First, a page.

What type of libel plaintiff is the court likely to name Simmons?
David Simmons is neither a public official or an all-purpose public figure. The question is whether Simmons should be considered a private citizen or a vortex or limited public figure. Applying the classification tests that grew out of the Firestone case, we can see Simmons did not voluntarily participate in the public controversy, the accidents. Nor did Simmons voluntarily participate to affect the outcome of the accidents.
Although six people died in the accidents, and their families were affected by their deaths, it’s unclear if these families represent a “substantial number of people”. Therefore, it’s likely the court will name Simmons a private citizen.
What, then, will be the requisite standard of fault in this case?
Given Simmons is a private citizen, he need only prove negligence to be successful in his libel suit. However, given he is suing for millions of dollars, it’s likely he’s pursuing punitive damages, which means he will have to prove actual malice as well.
Will Simmons be able to prove the requisite standard fault?
Since the burden of proof is on Simmons, he will have to prove MyFacebookSpaceNews.com did not follow standard reporting practices in interviewing enough sources and checking facts.
The number and credibility of sources in this story are shaky. Only two people are interviewed for this story. Ruggiero is credible as a law enforcement officer. Readers have no reason to believe Robin Hubier is not credible, though her statement is opinion, However, David Simmons was not interviewed for this story, and he is the subject of much of the story.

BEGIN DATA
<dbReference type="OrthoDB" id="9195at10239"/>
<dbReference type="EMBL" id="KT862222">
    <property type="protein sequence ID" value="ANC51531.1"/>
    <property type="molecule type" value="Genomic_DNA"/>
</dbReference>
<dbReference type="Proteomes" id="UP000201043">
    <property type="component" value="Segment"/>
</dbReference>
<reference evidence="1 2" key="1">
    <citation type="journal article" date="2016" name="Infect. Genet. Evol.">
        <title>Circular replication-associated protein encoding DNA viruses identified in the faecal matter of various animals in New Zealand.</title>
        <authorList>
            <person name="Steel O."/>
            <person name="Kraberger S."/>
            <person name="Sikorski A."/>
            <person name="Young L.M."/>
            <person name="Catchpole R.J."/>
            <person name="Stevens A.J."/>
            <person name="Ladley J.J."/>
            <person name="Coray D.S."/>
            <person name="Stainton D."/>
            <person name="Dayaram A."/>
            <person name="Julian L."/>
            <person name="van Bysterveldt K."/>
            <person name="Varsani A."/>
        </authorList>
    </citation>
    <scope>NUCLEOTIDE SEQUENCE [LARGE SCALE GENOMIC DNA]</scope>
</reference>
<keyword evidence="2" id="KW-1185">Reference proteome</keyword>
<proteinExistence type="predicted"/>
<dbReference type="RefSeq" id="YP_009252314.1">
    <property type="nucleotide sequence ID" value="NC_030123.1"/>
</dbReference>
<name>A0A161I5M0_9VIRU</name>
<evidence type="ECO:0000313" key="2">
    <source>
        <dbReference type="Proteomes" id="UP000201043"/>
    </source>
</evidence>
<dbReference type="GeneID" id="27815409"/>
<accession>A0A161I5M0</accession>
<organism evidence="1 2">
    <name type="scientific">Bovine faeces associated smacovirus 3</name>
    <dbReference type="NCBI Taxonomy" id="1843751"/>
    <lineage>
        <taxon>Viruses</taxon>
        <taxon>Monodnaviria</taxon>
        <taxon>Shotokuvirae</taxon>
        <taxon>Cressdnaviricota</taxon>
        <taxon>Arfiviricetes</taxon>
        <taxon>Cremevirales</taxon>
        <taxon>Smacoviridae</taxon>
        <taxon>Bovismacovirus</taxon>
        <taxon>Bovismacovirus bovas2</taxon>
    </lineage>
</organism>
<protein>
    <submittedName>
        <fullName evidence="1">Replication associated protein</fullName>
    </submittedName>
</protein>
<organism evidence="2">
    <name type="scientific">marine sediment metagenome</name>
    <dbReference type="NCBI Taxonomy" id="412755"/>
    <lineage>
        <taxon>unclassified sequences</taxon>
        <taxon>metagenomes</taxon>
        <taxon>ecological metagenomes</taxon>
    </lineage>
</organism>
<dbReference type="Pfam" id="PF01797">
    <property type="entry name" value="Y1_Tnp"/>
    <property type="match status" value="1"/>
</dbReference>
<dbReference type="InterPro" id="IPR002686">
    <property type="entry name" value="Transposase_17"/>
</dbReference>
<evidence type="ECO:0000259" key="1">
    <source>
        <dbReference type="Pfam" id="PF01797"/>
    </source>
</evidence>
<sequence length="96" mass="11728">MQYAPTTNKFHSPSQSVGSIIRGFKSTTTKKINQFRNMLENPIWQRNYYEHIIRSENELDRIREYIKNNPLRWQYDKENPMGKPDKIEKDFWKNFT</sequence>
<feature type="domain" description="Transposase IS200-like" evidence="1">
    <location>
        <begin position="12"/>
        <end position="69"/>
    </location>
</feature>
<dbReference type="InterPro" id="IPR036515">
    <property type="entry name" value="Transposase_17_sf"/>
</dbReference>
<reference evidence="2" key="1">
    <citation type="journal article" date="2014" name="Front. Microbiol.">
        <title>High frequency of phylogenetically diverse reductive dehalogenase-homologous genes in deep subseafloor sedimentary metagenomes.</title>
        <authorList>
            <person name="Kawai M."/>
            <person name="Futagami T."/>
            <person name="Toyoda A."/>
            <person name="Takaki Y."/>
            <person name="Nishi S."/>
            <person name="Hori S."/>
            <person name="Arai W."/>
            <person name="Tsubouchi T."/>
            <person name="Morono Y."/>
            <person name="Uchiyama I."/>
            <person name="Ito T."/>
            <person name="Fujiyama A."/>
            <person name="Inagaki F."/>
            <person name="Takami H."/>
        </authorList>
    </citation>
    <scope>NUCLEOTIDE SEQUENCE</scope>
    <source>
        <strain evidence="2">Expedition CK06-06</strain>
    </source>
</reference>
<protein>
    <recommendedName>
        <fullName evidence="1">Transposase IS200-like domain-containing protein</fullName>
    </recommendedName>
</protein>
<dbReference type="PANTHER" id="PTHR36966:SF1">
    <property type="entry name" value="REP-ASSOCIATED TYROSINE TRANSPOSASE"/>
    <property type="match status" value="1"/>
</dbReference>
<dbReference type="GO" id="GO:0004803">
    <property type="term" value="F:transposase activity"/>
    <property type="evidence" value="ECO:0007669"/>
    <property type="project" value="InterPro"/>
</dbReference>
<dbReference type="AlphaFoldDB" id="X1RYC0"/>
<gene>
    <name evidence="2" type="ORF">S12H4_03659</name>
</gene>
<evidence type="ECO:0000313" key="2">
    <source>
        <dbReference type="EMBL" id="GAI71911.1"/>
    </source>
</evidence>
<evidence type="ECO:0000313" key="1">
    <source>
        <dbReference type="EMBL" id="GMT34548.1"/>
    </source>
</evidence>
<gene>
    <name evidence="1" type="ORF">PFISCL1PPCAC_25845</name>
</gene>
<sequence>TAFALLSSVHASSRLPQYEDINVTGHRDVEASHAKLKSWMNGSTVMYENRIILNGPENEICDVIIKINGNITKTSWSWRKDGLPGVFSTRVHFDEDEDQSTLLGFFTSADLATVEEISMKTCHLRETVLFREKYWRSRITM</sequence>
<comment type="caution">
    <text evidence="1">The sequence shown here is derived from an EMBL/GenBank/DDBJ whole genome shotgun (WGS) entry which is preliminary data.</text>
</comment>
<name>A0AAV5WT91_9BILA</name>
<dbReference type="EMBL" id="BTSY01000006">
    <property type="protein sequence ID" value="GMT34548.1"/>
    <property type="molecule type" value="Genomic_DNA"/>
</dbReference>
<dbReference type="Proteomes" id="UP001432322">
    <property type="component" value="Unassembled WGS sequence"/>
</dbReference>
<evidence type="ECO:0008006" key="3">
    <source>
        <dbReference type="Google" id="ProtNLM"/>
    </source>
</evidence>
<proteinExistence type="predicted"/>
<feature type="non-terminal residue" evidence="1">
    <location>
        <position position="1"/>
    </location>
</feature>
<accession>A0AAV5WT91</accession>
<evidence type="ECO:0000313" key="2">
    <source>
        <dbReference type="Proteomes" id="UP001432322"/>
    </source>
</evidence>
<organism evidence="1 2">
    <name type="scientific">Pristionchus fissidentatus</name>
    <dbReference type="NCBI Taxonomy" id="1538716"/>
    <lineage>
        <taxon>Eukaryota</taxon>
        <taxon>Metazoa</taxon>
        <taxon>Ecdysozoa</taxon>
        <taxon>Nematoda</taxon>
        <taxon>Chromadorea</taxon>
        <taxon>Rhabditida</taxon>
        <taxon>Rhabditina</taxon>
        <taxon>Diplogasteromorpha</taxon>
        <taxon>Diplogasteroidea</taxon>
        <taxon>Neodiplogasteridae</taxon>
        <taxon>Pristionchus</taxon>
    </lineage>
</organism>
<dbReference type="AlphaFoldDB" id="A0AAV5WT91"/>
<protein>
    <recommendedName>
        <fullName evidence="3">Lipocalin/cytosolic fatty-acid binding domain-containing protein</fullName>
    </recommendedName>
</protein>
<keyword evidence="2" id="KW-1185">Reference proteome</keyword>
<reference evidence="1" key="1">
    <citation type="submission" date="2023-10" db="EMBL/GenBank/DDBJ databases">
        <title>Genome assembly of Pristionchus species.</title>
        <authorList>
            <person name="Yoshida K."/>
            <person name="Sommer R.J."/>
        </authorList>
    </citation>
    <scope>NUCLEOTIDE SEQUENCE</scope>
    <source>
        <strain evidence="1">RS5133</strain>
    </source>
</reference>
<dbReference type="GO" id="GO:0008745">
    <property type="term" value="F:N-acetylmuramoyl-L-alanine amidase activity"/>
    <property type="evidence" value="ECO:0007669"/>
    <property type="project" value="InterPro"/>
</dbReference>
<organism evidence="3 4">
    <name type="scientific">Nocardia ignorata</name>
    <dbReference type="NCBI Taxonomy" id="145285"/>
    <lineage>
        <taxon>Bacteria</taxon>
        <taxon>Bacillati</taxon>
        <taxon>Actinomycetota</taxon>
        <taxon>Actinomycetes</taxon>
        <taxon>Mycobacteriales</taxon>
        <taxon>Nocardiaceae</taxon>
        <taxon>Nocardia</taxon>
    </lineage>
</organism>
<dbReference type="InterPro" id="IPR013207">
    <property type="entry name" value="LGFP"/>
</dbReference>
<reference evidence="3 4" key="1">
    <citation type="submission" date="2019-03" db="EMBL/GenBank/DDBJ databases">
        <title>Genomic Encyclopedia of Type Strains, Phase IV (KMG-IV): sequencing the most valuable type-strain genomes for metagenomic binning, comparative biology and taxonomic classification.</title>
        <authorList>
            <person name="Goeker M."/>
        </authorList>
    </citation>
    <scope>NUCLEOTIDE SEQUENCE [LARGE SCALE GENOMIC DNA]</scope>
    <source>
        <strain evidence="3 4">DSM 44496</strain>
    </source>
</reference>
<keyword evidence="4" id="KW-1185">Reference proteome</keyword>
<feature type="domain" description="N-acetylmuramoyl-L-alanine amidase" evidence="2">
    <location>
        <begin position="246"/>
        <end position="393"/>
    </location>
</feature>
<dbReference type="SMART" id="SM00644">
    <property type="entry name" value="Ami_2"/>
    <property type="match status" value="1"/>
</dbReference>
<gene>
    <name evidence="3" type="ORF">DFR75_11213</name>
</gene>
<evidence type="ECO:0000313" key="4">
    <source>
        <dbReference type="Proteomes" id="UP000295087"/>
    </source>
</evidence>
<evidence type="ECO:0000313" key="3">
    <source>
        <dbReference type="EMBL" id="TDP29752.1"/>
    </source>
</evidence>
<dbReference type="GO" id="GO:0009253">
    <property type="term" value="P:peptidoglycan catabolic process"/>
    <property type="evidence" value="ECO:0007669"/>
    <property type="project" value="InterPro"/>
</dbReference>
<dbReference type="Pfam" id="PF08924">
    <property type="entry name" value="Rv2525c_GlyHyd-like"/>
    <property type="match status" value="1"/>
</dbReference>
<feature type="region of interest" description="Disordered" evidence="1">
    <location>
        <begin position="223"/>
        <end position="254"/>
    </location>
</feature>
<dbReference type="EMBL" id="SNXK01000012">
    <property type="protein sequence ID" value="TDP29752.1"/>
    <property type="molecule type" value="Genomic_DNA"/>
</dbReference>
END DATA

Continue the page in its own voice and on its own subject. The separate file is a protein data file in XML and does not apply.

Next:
Nonetheless, Simmons likely will not be able to prove negligence. The Court will be looking for horrible reporting, not lack of professionalism. Although interviewing three sources is journalistic SOP, interviewing two sources is not horrible reporting.
Also, Simmons is suing for being called stupid and a drunk driver. He does not dispute that his van slammed into the Samaritans or that he was driving fast. A reasonable person who witnessed Simmons’s driving would assume the driver of the van was impaired.
Additionally, the reporter does not explicitly state Simmons was drunk driving. The story quotes the officer saying Simmons was arrested under “suspicion of drunk driving” and Hubier states her opinion but does not explicitly call Simmons stupid.
Are there other defenses the news site might consider?
If the site can gather information from police records that show Simmons was driving under the influence, then Simmons can not clear the falsity hurdle for libel litigation.
Simmons is suing for $5million, which means he is likely suing for punitive damages. This means he is going to have to prove actual malice, even though he is a private citizen. The news site did not recklessly disregard the truth. The accident was on a Saturday, the story was printed on a Tuesday. There is no way of proving the reporter knew the published material was false.